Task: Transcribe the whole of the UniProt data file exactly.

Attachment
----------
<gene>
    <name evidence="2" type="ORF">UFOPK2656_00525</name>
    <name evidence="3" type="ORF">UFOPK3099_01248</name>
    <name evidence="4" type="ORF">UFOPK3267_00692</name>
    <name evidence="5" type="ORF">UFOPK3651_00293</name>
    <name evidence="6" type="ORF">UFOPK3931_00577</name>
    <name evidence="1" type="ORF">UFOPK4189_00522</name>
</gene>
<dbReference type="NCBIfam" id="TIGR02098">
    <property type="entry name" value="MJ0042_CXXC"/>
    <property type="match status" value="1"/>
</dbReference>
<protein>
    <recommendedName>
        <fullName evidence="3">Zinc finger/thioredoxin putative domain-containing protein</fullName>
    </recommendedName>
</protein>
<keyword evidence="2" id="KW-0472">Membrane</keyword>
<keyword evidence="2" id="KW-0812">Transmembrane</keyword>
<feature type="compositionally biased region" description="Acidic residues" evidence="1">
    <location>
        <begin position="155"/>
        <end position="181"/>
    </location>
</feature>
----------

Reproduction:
<gene>
    <name evidence="2" type="ORF">UFOPK2656_00525</name>
    <name evidence="3" type="ORF">UFOPK3099_01248</name>
    <name evidence="4" type="ORF">UFOPK3267_00692</name>
    <name evidence="5" type="ORF">UFOPK3651_00293</name>
    <name evidence="6" type="ORF">UFOPK3931_00577</name>
    <name evidence="1" type="ORF">UFOPK4189_00522</name>
</gene>
<dbReference type="NCBIfam" id="TIGR02098">
    <property type="entry name" value="MJ0042_CXXC"/>
    <property type="match status" value="1"/>
</dbReference>
<protein>
    <recommendedName>
        <fullName evidence="3">Zinc finger/thioredoxin putative domain-containing protein</fullName>
    </recommendedName>
</protein>
<keyword evidence="2" id="KW-0472">Membrane</keyword>
<keyword evidence="2" id="KW-0812">Transmembrane</keyword>
<feature type="compositionally biased region" description="Acidic residues" evidence="1">
    <location>
        <begin position="155"/>
        <end position="181"/>
    </location>
</feature>